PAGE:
Common Errors in Clubfoot Management

Original Editor - Africa Clubfoot Training Team as part of ICRC and GCI Clubfoot Content Development Project

Top Contributors - Naomi O'Reilly, Rachael Lowe and Meaghan Rieke  

Introduction

Although the Ponseti method is accepted as the best choice for treatment of clubfoot, the treatment protocol is labor intensive and requires strict attention to details. Deviations in strict use of this method are likely responsible for the variations among centers in reported success rates[1].

Failure to adhere to details, such as manipulation, type of brace, bracing protocol, and relapse management, might affect whether one obtains a good outcome. Here we examine the whole sequence of treatment pointing out the places where common errors occur. This is a useful aid for those involved in supervision and mentoring as it shows the places where mistakes are made and where special emphasis should be made in teaching and demonstrating. Common mistakes are listed in chronological order so you have an overview of the whole treatment process, pointing out where the mistakes are usually made. [2]

Common Errors in Manipulation

Pronating the Foot as a First Procedure

When someone who does not know the Ponseti procedure first sees a clubfoot, they instinctively want to pronate it as that seems to them to be the way to correct the deformity. The foot may look a little better after pronating, but in fact the deformity is made worse and the cavus is increased. [2]

Pressure over Calcaneum when Abducting the Foot

Blocks movement of the calcaneum. [2]

Abducting the Foot by Holding the Leg at the Ankle or Above

This is an error as it puts a rotation force on the talus and this can cause the fibula to be forced backwards. This error can be corrected by making sure that the thumb is on the head of the talus. [2]

Failure to Fully Abduct the Foot

This is an error, because only when the foot is fully abducted is the calcaneum properly corrected, and only then is the foot ready for dorsiflexion. Abduction should be to at least 50 degrees. [2]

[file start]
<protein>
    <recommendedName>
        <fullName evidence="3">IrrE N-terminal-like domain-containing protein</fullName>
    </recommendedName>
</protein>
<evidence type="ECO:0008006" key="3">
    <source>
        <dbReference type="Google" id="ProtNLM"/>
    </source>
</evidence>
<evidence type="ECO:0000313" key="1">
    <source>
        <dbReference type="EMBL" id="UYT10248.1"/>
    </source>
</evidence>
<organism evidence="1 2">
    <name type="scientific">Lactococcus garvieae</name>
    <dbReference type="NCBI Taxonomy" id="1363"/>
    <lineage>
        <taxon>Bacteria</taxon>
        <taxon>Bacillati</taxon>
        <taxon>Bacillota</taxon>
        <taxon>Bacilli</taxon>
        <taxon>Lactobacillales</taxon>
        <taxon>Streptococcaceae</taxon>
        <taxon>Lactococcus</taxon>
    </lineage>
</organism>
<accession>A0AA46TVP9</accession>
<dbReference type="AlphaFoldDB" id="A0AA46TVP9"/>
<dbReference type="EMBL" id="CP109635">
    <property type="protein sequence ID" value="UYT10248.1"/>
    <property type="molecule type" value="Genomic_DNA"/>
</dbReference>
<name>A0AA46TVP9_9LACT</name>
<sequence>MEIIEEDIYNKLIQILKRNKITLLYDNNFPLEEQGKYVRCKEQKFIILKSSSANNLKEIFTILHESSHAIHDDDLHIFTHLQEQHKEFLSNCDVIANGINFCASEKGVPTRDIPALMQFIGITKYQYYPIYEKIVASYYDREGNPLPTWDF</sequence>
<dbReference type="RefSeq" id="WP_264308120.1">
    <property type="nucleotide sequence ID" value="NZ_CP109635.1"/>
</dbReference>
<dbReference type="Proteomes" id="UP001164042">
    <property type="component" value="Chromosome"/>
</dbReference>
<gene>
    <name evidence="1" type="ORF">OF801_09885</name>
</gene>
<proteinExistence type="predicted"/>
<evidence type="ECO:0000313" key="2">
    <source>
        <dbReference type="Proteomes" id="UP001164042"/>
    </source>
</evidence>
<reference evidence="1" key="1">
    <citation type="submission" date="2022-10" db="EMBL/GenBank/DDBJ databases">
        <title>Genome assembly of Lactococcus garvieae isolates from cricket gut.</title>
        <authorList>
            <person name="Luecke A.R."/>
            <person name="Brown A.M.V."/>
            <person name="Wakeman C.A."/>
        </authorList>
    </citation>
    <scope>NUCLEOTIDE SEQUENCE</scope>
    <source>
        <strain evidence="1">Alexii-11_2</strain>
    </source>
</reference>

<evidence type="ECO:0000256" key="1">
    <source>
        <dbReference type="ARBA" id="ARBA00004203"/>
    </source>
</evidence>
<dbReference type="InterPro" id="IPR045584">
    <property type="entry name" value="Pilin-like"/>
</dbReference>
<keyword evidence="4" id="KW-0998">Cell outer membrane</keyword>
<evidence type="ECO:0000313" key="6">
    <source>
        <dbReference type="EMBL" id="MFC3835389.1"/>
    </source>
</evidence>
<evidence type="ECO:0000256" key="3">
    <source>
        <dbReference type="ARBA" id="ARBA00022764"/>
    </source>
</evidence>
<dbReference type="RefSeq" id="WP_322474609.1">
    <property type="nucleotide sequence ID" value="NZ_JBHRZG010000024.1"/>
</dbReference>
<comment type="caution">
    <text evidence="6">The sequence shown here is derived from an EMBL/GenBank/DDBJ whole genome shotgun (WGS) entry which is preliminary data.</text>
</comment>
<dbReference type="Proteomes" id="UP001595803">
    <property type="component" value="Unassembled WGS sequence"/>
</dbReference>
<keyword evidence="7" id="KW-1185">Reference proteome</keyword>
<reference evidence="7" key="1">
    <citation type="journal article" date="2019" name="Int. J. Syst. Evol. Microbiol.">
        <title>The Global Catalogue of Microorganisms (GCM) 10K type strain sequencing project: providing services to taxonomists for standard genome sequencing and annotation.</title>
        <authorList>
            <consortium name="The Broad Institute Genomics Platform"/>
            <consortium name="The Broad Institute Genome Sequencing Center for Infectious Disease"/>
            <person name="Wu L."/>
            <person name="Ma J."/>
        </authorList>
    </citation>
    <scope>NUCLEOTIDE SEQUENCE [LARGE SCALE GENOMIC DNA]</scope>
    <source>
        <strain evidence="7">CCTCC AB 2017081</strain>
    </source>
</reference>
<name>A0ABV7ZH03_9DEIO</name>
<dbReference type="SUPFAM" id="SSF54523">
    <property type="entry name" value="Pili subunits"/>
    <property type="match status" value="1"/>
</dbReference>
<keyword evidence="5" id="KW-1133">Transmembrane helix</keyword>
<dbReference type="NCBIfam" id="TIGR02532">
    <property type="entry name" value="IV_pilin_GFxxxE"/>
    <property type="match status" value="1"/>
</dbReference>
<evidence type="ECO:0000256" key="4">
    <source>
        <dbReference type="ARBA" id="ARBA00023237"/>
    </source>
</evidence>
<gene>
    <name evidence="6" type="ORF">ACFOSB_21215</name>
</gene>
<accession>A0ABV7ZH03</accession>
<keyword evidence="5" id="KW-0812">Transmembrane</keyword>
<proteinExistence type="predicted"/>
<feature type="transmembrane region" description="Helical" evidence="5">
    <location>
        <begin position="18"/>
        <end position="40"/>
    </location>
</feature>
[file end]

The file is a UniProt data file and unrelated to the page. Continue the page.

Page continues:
Pushing the Foot into Dorsiflexion Too Early

If the foot is pushed into dorsiflexion before the midfoot is corrected, or too much force is used, then the foot can “bend” in the middle which results in a “rocker bottom” foot. It can also result in a lot of pressure on the talus which can then flatten and form a “flat top talus”. The key to avoiding these problems is to make sure that before starting to dorsiflex the talar head is fully covered, there is at least 50 degrees of abduction of the foot, and the heel is in neutral to valgus. [2]

Errors in Casting

Trying to Apply Cast Alone

This is very difficult as it is not possible to control the leg and also apply the cast on one’s own. The ideal team is a parent to comfort the child, the manipulator to hold the leg, and the caster to apply the POP. [2]
Remember: “TWO People to Cast” [2]

Not Holding the Foot in the Corrected Position during Cast Application

If the foot is not held in the corrected position while the cast is applied then this can result in incomplete correction. If the correction is then done after the POP is applied it can cause folding up or wrinkling up of the POP, which can cause pressure sores. [2]

Early Removal of Cast

If casts are taken off at home then there is a possibility that the foot position will deteriorate. It is therefore important that casts are removed at the clinic. Parents should bring their children early in good time for this. Observing the condition of the cast before it is removed is useful for you to see where the cast may need to be reinforced and how well it is maintaining position. [2]